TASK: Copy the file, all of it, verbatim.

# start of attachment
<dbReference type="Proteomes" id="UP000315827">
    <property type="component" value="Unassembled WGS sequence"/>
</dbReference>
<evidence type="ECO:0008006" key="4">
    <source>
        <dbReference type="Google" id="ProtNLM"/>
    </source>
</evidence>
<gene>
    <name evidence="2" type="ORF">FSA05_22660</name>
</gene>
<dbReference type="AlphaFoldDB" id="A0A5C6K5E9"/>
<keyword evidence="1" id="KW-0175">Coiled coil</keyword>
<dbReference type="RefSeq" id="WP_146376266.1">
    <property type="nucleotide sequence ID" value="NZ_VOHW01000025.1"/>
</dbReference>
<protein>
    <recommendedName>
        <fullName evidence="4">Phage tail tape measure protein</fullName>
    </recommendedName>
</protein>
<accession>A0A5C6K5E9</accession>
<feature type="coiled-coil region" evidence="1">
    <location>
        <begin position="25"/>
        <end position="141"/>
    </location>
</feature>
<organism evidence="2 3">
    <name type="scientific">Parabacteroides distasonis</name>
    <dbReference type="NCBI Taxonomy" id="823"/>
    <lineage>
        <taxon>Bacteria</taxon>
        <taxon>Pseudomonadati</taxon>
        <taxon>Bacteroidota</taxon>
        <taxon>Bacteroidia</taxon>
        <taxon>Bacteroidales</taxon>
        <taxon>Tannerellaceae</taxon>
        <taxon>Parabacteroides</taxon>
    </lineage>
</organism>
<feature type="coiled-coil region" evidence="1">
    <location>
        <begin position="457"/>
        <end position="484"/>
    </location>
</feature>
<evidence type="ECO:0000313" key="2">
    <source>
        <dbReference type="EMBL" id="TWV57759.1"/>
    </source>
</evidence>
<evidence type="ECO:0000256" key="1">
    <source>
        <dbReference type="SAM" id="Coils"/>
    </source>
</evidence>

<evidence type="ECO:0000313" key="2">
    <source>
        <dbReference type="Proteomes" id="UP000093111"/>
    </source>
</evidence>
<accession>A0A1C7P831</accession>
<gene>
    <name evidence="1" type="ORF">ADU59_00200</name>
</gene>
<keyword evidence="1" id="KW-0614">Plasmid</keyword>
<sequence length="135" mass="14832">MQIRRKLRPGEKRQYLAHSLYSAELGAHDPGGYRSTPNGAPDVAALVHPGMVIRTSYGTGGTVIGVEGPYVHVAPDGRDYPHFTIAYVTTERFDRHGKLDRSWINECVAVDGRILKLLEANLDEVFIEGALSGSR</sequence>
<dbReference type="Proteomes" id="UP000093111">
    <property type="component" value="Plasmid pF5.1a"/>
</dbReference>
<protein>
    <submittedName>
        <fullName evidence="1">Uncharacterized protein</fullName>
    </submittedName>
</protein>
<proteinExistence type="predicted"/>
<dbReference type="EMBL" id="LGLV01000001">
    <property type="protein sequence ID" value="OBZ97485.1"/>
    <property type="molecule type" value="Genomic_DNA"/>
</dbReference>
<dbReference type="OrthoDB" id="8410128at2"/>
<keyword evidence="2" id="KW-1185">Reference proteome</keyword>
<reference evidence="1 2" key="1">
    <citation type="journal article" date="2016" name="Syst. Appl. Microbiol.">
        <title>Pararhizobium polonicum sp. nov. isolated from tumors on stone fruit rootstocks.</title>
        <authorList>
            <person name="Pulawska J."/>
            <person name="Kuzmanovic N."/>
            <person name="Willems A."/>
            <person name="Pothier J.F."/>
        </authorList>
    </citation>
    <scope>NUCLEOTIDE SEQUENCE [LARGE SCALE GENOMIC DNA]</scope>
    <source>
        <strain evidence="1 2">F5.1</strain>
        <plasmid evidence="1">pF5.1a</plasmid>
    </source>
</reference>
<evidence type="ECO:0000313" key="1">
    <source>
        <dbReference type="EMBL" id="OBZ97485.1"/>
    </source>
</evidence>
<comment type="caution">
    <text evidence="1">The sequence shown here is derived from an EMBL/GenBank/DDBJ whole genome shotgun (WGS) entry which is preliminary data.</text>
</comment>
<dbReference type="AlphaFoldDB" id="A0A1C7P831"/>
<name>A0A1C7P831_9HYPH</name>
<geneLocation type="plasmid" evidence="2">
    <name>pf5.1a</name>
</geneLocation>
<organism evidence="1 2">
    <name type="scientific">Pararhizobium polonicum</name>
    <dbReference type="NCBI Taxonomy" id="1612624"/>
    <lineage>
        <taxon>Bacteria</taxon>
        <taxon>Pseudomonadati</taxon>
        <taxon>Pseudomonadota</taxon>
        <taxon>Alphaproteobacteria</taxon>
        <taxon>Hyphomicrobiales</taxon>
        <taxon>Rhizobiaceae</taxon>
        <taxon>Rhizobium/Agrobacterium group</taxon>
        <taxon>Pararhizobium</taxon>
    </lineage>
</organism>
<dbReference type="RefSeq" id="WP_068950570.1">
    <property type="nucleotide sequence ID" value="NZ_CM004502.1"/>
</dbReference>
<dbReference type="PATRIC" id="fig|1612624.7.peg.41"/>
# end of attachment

<dbReference type="Proteomes" id="UP000315827">
    <property type="component" value="Unassembled WGS sequence"/>
</dbReference>
<evidence type="ECO:0008006" key="4">
    <source>
        <dbReference type="Google" id="ProtNLM"/>
    </source>
</evidence>
<gene>
    <name evidence="2" type="ORF">FSA05_22660</name>
</gene>
<dbReference type="AlphaFoldDB" id="A0A5C6K5E9"/>
<keyword evidence="1" id="KW-0175">Coiled coil</keyword>
<dbReference type="RefSeq" id="WP_146376266.1">
    <property type="nucleotide sequence ID" value="NZ_VOHW01000025.1"/>
</dbReference>
<protein>
    <recommendedName>
        <fullName evidence="4">Phage tail tape measure protein</fullName>
    </recommendedName>
</protein>
<accession>A0A5C6K5E9</accession>
<feature type="coiled-coil region" evidence="1">
    <location>
        <begin position="25"/>
        <end position="141"/>
    </location>
</feature>
<organism evidence="2 3">
    <name type="scientific">Parabacteroides distasonis</name>
    <dbReference type="NCBI Taxonomy" id="823"/>
    <lineage>
        <taxon>Bacteria</taxon>
        <taxon>Pseudomonadati</taxon>
        <taxon>Bacteroidota</taxon>
        <taxon>Bacteroidia</taxon>
        <taxon>Bacteroidales</taxon>
        <taxon>Tannerellaceae</taxon>
        <taxon>Parabacteroides</taxon>
    </lineage>
</organism>
<feature type="coiled-coil region" evidence="1">
    <location>
        <begin position="457"/>
        <end position="484"/>
    </location>
</feature>
<evidence type="ECO:0000313" key="2">
    <source>
        <dbReference type="EMBL" id="TWV57759.1"/>
    </source>
</evidence>
<evidence type="ECO:0000256" key="1">
    <source>
        <dbReference type="SAM" id="Coils"/>
    </source>
</evidence>

<evidence type="ECO:0000313" key="2">
    <source>
        <dbReference type="Proteomes" id="UP000093111"/>
    </source>
</evidence>
<accession>A0A1C7P831</accession>
<gene>
    <name evidence="1" type="ORF">ADU59_00200</name>
</gene>
<keyword evidence="1" id="KW-0614">Plasmid</keyword>
<sequence length="135" mass="14832">MQIRRKLRPGEKRQYLAHSLYSAELGAHDPGGYRSTPNGAPDVAALVHPGMVIRTSYGTGGTVIGVEGPYVHVAPDGRDYPHFTIAYVTTERFDRHGKLDRSWINECVAVDGRILKLLEANLDEVFIEGALSGSR</sequence>
<dbReference type="Proteomes" id="UP000093111">
    <property type="component" value="Plasmid pF5.1a"/>
</dbReference>
<protein>
    <submittedName>
        <fullName evidence="1">Uncharacterized protein</fullName>
    </submittedName>
</protein>
<proteinExistence type="predicted"/>
<dbReference type="EMBL" id="LGLV01000001">
    <property type="protein sequence ID" value="OBZ97485.1"/>
    <property type="molecule type" value="Genomic_DNA"/>
</dbReference>
<dbReference type="OrthoDB" id="8410128at2"/>
<keyword evidence="2" id="KW-1185">Reference proteome</keyword>
<reference evidence="1 2" key="1">
    <citation type="journal article" date="2016" name="Syst. Appl. Microbiol.">
        <title>Pararhizobium polonicum sp. nov. isolated from tumors on stone fruit rootstocks.</title>
        <authorList>
            <person name="Pulawska J."/>
            <person name="Kuzmanovic N."/>
            <person name="Willems A."/>
            <person name="Pothier J.F."/>
        </authorList>
    </citation>
    <scope>NUCLEOTIDE SEQUENCE [LARGE SCALE GENOMIC DNA]</scope>
    <source>
        <strain evidence="1 2">F5.1</strain>
        <plasmid evidence="1">pF5.1a</plasmid>
    </source>
</reference>
<evidence type="ECO:0000313" key="1">
    <source>
        <dbReference type="EMBL" id="OBZ97485.1"/>
    </source>
</evidence>
<comment type="caution">
    <text evidence="1">The sequence shown here is derived from an EMBL/GenBank/DDBJ whole genome shotgun (WGS) entry which is preliminary data.</text>
</comment>
<dbReference type="AlphaFoldDB" id="A0A1C7P831"/>
<name>A0A1C7P831_9HYPH</name>
<geneLocation type="plasmid" evidence="2">
    <name>pf5.1a</name>
</geneLocation>
<organism evidence="1 2">
    <name type="scientific">Pararhizobium polonicum</name>
    <dbReference type="NCBI Taxonomy" id="1612624"/>
    <lineage>
        <taxon>Bacteria</taxon>
        <taxon>Pseudomonadati</taxon>
        <taxon>Pseudomonadota</taxon>
        <taxon>Alphaproteobacteria</taxon>
        <taxon>Hyphomicrobiales</taxon>
        <taxon>Rhizobiaceae</taxon>
        <taxon>Rhizobium/Agrobacterium group</taxon>
        <taxon>Pararhizobium</taxon>
    </lineage>
</organism>
<dbReference type="RefSeq" id="WP_068950570.1">
    <property type="nucleotide sequence ID" value="NZ_CM004502.1"/>
</dbReference>
<dbReference type="PATRIC" id="fig|1612624.7.peg.41"/>